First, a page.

When was the last time you gave your house a tune-up? It may sound overwhelming but it’s not. Tuning up the house is simply a matter of checking, clearing and maintaining. Home maintenance doesn’t have to be a big chore. Let’s start outdoors and work our way in.
Check all rain gutters around your home and clear out the debris as needed. Shore up any sagging sections and make sure the downspouts are aimed properly for good drainage.
Home maintenance includes lawn maintenance. Next, check each circuit of your sprinkler system. Look for any broken sprinkler heads or other signs of leakage such as flooding, continuously wet patches and sink holes. Replace any broken sprinkler heads or call a handyman to do it for you. While you’re at it, adjust the timing of the automatic sprinklers for the appropriate season and climate. Chances are you are over watering. Try to cut back on the frequency and duration of each circuit. You will save water and reduce your water bill. Keep an eye on the results and adjust as needed.
Use a hose with a pressure nozzle to clear out the gunk in the window tracks and to remove all the spider webs and other debris on the exterior walls. Clear out any drains in the patio floor.
Even your garage will benefit from a little home maintenance. Check your automatic garage door for proper operation. Make sure the sensors still function as they should. Place an object under the doors path and try to close it. It should not close on the object but should retract back up. Also block the sensors and see if it will close, it shouldn’t. If these tests fail, you will need to tune up your sensors. Use a can of air to blow off any webs, dust or other debris on the sensors and make sure the lasers are properly lined up.
Inside, maintain and tune up your central air system. Clean or replace any air filters for your air conditioning and heating systems. You can also call the local gas company and line up a furnace inspection to make sure your system is safe. Most utilities perform this service free of charge. They will also check your other gas appliances and make recommendations on routine maintenance and energy conservation.
Dryer vents tend to fill up with lint over time and present a fire danger. It’s a good idea to clean them out and tune them up periodically. Depending on the layout of the venting system this may or may not be a do-it-yourself home maintenance job. If in doubt, hire a professional. For the dryer itself, use a lint brush or the vacuum hose attachment of your vacuum cleaner to clean out lint from under the lint trap of the machine and any other accessible places of the dryer.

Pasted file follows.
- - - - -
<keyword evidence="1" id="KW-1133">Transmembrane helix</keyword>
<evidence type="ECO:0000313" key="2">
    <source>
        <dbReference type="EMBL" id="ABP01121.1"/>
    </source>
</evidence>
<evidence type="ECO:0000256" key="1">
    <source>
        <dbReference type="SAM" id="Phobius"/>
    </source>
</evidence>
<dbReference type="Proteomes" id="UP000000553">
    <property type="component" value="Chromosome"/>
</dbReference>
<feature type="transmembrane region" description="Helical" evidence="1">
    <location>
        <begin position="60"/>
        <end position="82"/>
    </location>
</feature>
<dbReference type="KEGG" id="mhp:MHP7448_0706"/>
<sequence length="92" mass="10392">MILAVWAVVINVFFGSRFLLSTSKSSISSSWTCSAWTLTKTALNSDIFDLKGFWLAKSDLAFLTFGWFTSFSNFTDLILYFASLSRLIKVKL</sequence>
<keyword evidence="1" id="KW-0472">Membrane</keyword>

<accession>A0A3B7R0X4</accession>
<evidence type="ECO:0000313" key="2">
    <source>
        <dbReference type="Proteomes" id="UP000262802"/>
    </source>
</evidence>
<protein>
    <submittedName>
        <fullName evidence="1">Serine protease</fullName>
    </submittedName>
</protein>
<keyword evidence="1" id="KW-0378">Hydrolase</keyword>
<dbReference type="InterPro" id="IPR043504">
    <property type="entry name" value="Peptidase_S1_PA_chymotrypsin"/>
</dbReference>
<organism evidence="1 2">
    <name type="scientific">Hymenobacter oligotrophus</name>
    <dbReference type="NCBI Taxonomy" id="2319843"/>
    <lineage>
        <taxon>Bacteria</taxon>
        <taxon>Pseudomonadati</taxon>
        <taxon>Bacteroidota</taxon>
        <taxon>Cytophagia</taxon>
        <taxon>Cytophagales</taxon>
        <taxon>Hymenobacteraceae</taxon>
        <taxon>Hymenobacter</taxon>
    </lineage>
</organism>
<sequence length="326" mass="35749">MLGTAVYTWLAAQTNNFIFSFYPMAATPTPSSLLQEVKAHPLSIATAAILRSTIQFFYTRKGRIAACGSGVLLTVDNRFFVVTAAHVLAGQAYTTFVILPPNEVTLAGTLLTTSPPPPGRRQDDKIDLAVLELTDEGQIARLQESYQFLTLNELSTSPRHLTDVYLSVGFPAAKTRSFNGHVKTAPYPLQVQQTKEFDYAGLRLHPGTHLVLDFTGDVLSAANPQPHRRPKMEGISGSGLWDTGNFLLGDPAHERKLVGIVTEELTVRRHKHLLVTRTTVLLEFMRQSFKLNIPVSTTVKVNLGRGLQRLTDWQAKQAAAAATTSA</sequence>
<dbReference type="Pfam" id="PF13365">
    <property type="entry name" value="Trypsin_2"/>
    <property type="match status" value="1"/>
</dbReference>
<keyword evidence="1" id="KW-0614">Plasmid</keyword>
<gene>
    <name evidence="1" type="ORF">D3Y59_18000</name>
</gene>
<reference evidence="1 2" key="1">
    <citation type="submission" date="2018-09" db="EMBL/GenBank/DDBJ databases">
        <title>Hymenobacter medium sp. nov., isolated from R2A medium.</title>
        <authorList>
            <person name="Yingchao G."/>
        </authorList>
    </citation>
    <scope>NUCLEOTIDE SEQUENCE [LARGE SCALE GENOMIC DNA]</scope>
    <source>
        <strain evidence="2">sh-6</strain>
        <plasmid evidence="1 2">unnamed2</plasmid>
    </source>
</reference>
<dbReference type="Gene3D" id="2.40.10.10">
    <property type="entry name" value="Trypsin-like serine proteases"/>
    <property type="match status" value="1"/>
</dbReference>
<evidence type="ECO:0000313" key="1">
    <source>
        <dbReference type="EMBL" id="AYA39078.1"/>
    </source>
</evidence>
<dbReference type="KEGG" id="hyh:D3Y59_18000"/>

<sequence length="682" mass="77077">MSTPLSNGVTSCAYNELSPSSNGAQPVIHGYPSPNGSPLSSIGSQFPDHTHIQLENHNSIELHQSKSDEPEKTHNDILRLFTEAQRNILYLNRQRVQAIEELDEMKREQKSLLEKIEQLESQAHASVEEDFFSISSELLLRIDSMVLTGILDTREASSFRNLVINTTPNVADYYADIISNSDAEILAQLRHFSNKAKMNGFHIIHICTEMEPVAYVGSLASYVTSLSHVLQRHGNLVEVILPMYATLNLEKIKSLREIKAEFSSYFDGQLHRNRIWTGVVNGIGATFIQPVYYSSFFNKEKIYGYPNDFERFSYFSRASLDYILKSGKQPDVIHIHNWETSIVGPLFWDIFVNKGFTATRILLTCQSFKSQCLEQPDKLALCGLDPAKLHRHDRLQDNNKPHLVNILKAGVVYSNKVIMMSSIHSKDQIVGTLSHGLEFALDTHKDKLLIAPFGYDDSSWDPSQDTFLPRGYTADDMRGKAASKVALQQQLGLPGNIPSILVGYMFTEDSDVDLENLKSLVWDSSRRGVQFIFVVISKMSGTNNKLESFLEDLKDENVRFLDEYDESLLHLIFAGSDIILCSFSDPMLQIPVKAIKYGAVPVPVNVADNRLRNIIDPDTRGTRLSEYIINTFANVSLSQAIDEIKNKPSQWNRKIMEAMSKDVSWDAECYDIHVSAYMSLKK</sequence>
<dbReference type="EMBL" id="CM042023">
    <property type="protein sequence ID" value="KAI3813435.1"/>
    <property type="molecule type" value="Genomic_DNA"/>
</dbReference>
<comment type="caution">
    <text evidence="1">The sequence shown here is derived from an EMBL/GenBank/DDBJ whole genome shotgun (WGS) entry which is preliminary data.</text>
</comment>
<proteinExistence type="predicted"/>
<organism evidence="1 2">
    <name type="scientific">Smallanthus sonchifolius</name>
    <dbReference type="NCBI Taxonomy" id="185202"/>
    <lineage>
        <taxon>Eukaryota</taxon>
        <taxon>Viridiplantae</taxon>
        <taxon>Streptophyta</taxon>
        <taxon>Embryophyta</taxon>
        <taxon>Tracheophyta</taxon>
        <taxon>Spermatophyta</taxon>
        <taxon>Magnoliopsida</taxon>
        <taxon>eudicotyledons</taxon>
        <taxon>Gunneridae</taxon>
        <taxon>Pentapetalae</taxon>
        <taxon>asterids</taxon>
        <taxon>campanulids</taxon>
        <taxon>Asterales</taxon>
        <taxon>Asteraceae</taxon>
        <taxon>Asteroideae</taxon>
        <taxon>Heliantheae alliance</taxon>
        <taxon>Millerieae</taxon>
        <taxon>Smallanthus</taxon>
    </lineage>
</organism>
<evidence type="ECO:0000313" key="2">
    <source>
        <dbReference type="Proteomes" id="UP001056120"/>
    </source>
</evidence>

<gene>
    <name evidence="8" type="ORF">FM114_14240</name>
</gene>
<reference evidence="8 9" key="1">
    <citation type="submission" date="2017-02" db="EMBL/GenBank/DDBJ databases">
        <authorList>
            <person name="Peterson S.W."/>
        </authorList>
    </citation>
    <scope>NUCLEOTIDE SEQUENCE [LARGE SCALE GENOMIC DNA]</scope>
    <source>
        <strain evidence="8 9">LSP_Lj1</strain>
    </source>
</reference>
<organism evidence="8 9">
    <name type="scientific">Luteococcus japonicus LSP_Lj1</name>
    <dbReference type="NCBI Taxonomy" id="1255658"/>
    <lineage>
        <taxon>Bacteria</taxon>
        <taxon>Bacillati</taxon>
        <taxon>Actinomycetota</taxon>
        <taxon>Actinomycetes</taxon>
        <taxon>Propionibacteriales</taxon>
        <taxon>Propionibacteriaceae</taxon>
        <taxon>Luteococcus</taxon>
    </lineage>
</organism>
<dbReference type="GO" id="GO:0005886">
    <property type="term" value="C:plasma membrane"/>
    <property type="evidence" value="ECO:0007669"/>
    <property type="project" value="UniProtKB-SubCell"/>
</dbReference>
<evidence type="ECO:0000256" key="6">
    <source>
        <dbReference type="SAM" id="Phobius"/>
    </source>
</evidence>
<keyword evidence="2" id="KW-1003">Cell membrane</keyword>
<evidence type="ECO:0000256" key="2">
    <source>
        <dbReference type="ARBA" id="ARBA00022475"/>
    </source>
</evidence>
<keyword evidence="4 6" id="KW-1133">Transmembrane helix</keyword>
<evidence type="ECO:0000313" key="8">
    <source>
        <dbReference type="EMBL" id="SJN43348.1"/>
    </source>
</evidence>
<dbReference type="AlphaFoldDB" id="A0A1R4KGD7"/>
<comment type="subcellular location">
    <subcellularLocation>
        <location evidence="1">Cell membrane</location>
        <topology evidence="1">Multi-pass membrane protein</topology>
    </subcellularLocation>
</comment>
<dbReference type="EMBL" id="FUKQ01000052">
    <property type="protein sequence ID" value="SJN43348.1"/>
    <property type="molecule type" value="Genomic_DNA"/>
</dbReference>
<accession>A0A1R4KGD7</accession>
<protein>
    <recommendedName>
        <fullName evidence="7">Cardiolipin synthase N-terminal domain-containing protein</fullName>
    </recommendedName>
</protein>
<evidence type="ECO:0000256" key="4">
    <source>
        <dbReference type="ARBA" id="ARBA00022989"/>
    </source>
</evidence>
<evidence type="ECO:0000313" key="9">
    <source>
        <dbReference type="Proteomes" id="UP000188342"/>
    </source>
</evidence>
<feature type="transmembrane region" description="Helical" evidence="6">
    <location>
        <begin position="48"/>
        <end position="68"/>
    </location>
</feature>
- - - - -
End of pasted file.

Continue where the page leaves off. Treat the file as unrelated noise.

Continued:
Another home maintenance job best left to the professionals is sweeping out the chimney. Call your local chimney sweep and line this up if your chimney is due.
Replace the batteries and test all smoke alarms throughout the house. Use a vacuum cleaner with the hose attachment to vacuum the alarms of any debris that might be blocking the sensors. Don’t wait until daylight savings to do this important home maintenance and fire safety check, do it now. Then make a note on your calendar to perform this each time the clock moves forward or back.
Here’s a no-brainer home maintenance tip: check for leaking faucets and remove and clean out their aerators. Let the aerators soak in vinegar to dissolve some of the minerals.
Use a can of silicon spray and spray the tracks of any windows, sliding glass doors, curtains or cabinets that no longer slide with ease. This will make opening and closing these items much smoother. While you’re at it, use WD40 on any squeaky doors.
Replace any burned out light bulbs through out the house. Consider using florescent bulbs in their place as they last longer and are more energy efficient.
A well maintained home is a happy home. Keep an eye out for any trouble spots and fix them early before they spread and become big trouble spots. For example, if the tile floor in your kitchen suddenly feels warm, you may have a hot water pipe leak in the slab. This is something you would need to take care of right away before it bursts completely and floods the house, ruining carpet, cabinetry and other items. In many cases, the pipe can be re-routed without using invasive techniques such as tearing out the tile floor. Prevention, attention to warning signs and early action will save you money in the long run.